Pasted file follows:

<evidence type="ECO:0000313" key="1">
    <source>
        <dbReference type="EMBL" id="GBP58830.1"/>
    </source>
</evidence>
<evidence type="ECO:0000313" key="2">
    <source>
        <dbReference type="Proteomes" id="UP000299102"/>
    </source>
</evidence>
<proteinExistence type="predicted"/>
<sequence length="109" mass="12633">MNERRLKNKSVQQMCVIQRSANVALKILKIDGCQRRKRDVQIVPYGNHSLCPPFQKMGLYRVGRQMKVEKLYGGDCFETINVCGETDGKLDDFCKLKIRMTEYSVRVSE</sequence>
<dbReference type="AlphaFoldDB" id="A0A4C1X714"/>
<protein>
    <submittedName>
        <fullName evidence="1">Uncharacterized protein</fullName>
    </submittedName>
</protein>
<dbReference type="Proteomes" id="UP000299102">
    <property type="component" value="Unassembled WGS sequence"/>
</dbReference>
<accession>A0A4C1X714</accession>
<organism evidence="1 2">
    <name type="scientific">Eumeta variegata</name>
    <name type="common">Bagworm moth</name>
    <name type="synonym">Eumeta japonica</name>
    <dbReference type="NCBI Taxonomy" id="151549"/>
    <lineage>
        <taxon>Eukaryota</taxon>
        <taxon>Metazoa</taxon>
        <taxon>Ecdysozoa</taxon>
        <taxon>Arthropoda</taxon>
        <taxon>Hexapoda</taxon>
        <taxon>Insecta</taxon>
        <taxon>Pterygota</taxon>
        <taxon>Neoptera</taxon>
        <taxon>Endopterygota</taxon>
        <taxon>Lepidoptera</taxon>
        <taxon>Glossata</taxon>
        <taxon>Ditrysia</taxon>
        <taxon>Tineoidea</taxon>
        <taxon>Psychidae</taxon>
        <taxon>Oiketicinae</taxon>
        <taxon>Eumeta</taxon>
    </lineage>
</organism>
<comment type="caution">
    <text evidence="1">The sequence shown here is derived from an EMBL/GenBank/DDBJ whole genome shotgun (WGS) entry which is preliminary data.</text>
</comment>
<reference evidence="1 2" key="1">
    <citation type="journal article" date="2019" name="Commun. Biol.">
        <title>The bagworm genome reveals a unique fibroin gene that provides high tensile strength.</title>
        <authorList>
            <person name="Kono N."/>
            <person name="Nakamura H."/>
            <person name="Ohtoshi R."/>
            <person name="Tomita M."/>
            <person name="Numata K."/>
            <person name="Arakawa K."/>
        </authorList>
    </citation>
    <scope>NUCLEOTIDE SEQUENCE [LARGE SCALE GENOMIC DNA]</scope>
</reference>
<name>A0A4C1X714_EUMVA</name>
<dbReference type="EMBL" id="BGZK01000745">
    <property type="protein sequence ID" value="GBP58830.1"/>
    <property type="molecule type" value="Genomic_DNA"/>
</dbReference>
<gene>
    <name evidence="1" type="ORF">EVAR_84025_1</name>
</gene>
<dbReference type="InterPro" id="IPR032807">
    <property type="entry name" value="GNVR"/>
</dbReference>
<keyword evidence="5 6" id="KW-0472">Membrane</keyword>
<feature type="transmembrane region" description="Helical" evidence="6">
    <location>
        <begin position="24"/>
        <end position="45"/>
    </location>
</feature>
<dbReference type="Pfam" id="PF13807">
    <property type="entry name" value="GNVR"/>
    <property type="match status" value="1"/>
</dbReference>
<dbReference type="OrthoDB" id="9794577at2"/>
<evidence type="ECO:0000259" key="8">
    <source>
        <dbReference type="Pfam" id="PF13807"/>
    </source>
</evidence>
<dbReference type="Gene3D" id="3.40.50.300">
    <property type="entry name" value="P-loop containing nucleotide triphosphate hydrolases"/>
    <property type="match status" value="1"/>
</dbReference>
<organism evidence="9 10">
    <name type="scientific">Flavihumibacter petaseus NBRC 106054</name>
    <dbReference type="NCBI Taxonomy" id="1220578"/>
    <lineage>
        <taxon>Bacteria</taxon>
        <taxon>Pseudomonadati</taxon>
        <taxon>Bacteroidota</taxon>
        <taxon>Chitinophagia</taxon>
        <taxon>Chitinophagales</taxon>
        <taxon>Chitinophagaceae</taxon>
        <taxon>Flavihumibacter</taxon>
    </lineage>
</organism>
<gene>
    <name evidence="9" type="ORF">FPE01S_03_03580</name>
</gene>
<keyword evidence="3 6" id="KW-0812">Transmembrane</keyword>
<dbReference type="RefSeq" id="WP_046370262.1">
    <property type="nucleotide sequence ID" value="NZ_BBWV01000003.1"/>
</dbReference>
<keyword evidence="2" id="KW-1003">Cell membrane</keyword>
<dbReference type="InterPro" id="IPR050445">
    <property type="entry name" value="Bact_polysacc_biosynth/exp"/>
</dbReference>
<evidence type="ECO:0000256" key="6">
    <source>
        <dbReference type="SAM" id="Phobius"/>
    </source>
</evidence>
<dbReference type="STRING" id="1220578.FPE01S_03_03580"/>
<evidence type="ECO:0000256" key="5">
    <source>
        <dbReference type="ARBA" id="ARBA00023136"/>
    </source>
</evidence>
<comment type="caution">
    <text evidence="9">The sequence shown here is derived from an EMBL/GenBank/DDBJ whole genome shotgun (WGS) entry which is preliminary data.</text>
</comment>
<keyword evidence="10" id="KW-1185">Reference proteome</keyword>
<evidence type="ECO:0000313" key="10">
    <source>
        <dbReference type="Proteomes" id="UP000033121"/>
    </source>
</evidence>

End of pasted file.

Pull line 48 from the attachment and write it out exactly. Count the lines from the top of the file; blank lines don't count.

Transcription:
    <text evidence="1">The sequence shown here is derived from an EMBL/GenBank/DDBJ whole genome shotgun (WGS) entry which is preliminary data.</text>